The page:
VANCOUVER -- The Vancouver Canucks have a distinct “before” and “after” for this season.
Before Travis Green was fired as coach and Jim Benning as general manager on Dec. 5, and after Bruce Boudreau was hired as coach and Jim Rutherford as president in the days that followed.
For the rest us, the annual demarcation point is the change of calendars on New Year’s Eve, when we make brave resolutions we often fail to keep. With that in mind, here are three (sort of) bold predictions for the Canucks in 2022.
Quinn Hughes will be on Norris ballots
In this Golden Era for skilled, puck-moving defencemen, the Canucks’ dynamic blue-liner isn’t winning the Norris Trophy this season unless he further upgrades his stellar play and his team makes its way back to NHL relevancy. But as long as Hughes’ scoring totals – 26 points, including 24 assists, in 30 games – keep him among the top NHL defencemen, the 22-year-old’s vastly improved defensive play should get the attention of award voters who did not name the Canuck on a single Norris ballot last season. Norris winner Adam Fox appeared on 99 ballots, and 18 defencemen received at least one voting point. But not Hughes.
The former Calder Trophy runner-up said that he was tired of getting scored on and was determined to be better without the puck this season.
“I'm tired of hearing about I'm just an offensive defenceman or whatever,” Hughes said after a Dec. 8 game in which new coach Boudreau allowed him to kill penalties. “The knock has always been that I'm not very good defensively. And yeah, I'm not going to be as good as some guys defensively. That's the reality. (But) I think that it's something I can build into my game.”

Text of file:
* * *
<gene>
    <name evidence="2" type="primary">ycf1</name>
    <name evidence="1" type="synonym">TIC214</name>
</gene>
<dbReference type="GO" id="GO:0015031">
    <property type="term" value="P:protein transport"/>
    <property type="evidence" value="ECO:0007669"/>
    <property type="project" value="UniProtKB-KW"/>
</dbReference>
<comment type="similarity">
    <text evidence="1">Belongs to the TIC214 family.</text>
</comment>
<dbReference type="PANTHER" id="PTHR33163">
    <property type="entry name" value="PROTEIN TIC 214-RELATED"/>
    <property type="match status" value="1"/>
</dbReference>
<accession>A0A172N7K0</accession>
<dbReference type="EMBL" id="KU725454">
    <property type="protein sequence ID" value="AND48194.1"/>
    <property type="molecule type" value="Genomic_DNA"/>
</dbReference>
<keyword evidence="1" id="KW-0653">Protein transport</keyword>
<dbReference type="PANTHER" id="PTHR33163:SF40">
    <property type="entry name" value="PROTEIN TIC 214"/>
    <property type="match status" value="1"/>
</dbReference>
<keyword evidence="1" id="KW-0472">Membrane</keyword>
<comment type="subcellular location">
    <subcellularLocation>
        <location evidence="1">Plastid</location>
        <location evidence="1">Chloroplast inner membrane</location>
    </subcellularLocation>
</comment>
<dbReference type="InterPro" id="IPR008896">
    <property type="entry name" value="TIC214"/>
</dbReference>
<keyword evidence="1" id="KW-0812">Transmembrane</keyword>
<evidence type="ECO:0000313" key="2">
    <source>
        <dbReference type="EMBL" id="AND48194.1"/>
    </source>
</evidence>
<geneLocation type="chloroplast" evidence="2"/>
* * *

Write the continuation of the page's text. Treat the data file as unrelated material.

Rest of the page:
Hughes frequently mentions his plus/minus, which was minus-24 last season and plus-9 through the holiday break this year. But his advanced statistics are significantly better across the board than last season. His shots-for percentage of 56 is seven points higher than last season and his expected goals-for has improved to 51.5 from 45.5 per cent. Hughes’ goals-against-per-60 have declined to 1.9 from 2.3.
Under Boudreau, Hughes is starting as many shifts in the defensive zone as the offensive one for the first time in his career.
If you’re picking the Norris today, nobody is dislodging 2021 finalists Fox, Victor Hedman and Cale Makar from the top three. But Hughes is getting himself into the conversation.
Bruce Boudreau is getting another contract
This prediction qualifies as bold only because Boudreau coached the Canucks for just six games before the league shut down for Christmas and COVID. You may have heard also that Vancouver didn’t lose any of those games.
The 66-year-old, unemployed for nearly 22 months, agreed to take over the Canucks on a two-year deal offered by owner Francesco Aquilini. But Aquilini vetted his coaching choice with Rutherford, who hadn’t yet been hired as president when Boudreau signed.
Boudreau has so obviously connected with players, re-energizing the dressing room and the best Canucks while implementing an aggressive, attacking style, that it’s hard to see how he isn’t the right choice to coach the team beyond this season. The gregarious, self-deprecating coach also adds value when he is presented to the media – and fans. Rutherford isn’t likely to leave Boudreau dangling by making him coach out the final year of a show-me contract.
There is going to be intense attention after this season on the status of captain Bo Horvat and key forward J.T. Miller, whose contracts expire after next season. But neither one is getting a new deal ahead of their coach.
The Canucks' core will change
With Horvat and Miller eligible for unrestricted free agency in 2023, when Elias Pettersson will have only one year remaining on his bridge deal and rookie Vasily Podkolzina a season to go on his entry-level contract, the Canucks won’t be able to keep the whole band of young players together.
The core player most vulnerable is winger Brock Boeser, who is finishing a three-year bridge deal and slumbered through the first quarter of this season but has exploded under Boudreau. The 24-year-old former Calder runner-up is third in Canucks scoring (74-93-167 in 210 games) since Pettersson arrived at the start of the 2018-19 season.
Boeser is an elite, offensive contributor. But while the $5.875-million salary on his bridge deal has been reasonable, the looming qualifying offer of $7.5-million for the restricted free agent is not. It doesn’t mean Boeser is getting traded, but the Canucks can’t afford that figure as a launch point on a new contract if they want to have enough money left to also sign Horvat and Miller a year later, and Pettersson the season after that.
Something has to give. Or someone has to go.